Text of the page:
In their simplest form, Bitcoin and other virtual currencies are digital representations of value that can be traded through an exchange and stored in digital wallets secured by 26-35 character long case sensitive account numbers that require a private key, similar to a password or pin to access. Virtual currency is not legal tender issued or guaranteed by any government. Rather, its value is determined by consensus within a community of users. Since these transactions are done on the internet and through exchanges using cash, wire transfers, or credit cards to a host of web-based businesses, the purchasers’ identities and source of funds are more difficult to uncover.
Starting in 2013, the Department of Justice (DOJ) announced its policy position to prosecute individuals for failing to register their Bitcoin-related businesses. The DOJ, and to date courts have agreed, that Bitcoin and other virtual currencies fall within the parameters of 18 U.S.C. § 1960, and money laundering statutes 18 U.S.C. § 1956 and 1957. § 1960 states in relevant part, “whoever knowingly conducts, controls, manages, supervises, direct, or owns all or part of an unlicensed money transaction business, shall be fined in accordance with this title or imprisoned not more than 5 years, or both.” Thus, using this language, Bitcoin business operators are now being prosecuted by the DOJ as unlicensed money transmitting businesses.
To establish criminal liability, the government must prove that a person or business (a) transferred on behalf of the public (b) funds (c) in violation of State or Federal licensing and registration requirements, or with knowledge that the funds were derived from a criminal offense. The standard merely requires the government to show that the person or entity failed to properly register with their state, usually the Division of Banking and Insurance, and/or with FinCEN (Financial Crimes Enforcement Network). 31 U.S.C. § 5330. The reason for the registration and reporting requirements are simple – without these, the government has no way to regulate and uncover alleged illegal transactions through the use of virtual currencies.
Increasingly, the government is bringing charges against relatively small family-run businesses that trade Bitcoin for their own investment, as well as for the public. In these scenarios, the person sets up a website offering the purchase of Bitcoin for a modest 4-5% commission. The individual may register their company as an LLC or corporation with their home state and properly declare the income on their tax returns. However, if they fail to register with their state banking commission and with FinCEN, they are subject to civil and criminal penalties. They may also be subject to liability for failing to comply with monetary reporting regulations, such as filing Currency Transaction Reports (CTRs) and IRS Form 8300 for currency transactions of $10,000 or more.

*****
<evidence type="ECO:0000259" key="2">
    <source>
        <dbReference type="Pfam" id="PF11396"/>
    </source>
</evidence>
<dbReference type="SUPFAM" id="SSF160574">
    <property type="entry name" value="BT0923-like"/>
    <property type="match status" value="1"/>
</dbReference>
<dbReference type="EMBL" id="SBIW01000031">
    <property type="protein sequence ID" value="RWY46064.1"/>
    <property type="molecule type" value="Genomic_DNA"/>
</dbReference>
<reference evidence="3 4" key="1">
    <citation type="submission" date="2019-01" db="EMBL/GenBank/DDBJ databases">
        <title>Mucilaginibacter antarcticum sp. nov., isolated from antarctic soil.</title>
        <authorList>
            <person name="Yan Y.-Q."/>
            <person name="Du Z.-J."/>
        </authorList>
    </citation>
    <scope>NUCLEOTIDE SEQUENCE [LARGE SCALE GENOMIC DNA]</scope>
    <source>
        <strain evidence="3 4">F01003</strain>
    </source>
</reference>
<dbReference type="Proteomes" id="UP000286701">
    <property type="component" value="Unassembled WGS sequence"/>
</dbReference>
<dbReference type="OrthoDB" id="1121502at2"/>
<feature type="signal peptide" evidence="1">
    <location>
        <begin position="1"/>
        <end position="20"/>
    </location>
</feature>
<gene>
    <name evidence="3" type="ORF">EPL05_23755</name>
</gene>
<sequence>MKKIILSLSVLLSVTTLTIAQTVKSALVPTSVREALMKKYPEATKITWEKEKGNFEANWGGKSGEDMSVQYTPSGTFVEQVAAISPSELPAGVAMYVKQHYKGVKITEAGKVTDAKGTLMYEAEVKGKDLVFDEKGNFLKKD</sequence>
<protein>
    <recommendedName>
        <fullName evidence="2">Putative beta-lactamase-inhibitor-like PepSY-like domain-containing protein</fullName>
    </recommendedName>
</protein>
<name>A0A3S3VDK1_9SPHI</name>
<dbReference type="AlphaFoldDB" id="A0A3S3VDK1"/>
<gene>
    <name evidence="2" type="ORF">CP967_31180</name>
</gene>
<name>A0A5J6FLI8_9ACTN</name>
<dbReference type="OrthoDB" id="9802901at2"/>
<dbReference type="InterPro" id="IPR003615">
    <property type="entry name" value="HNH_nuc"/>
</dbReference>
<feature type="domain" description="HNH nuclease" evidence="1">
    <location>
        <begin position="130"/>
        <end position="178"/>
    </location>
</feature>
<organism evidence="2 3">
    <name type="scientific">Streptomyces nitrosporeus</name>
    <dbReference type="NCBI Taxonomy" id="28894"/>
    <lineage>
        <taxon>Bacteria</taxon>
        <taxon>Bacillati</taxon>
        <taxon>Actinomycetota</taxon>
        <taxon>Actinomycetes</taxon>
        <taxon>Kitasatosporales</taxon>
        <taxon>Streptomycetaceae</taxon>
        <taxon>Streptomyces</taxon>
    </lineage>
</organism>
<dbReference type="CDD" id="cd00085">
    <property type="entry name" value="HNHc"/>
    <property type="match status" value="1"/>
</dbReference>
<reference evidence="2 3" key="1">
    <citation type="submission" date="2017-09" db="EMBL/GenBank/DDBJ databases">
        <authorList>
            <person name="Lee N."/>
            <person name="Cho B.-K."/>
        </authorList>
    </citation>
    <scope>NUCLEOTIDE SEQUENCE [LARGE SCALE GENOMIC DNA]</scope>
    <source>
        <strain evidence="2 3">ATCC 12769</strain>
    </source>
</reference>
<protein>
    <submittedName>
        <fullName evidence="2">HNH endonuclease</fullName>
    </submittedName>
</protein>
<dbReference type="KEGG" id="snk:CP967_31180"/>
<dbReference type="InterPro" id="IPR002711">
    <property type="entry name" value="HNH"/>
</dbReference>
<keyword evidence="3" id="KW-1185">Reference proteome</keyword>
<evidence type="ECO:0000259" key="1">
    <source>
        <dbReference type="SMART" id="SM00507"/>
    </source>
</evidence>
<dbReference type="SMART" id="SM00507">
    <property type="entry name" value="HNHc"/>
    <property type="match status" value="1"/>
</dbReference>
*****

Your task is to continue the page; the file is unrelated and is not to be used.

Lastly, operators of these businesses face exposure under the other prong of §1960, knowledge that the funds were derived from a criminal offense. To that end, knowing one’s customer, similar to bank requirements, comes into play. Knowing that a customer – or an undercover agent posing as a legitimate customer – has acquired funds through illicit means will subject an individual to criminal liability. The government, for example, has been using undercover investigations to ferret out Bitcoin businesses. An undercover may tell the person that the monies used to purchase the Bitcoin come from the sales of illegal items, such as internet sales of prescription drugs, stolen goods, or the like. Or the agent may simply have several transactions that when totaled exceed $10,000 and the proper reporting forms are not submitted. Each of these transgressions run afoul of the law.
While virtual currency is becoming more widely known and accepted – and certainly has legitimate uses – it is still developing and increasingly regulated. There are a number of ways for a person involved with a Bitcoin business to come under government scrutiny; the registration and intricate regulatory schemes involved in transfers of money and Bitcoin require sophisticated legal advice and caution.
Stahl Criminal Defense Lawyers aggressively defend individuals charged with complex federal and state crimes. Founder Robert G. Stahl is recognized as one of the top criminal defense attorneys in the NY/NJ area for his skills, knowledge and success. To contact the firm, call 908.301.9001 for the NJ office and 212.755.3300 for the NYC office, or email Mr. Stahl at firstname.lastname@example.org.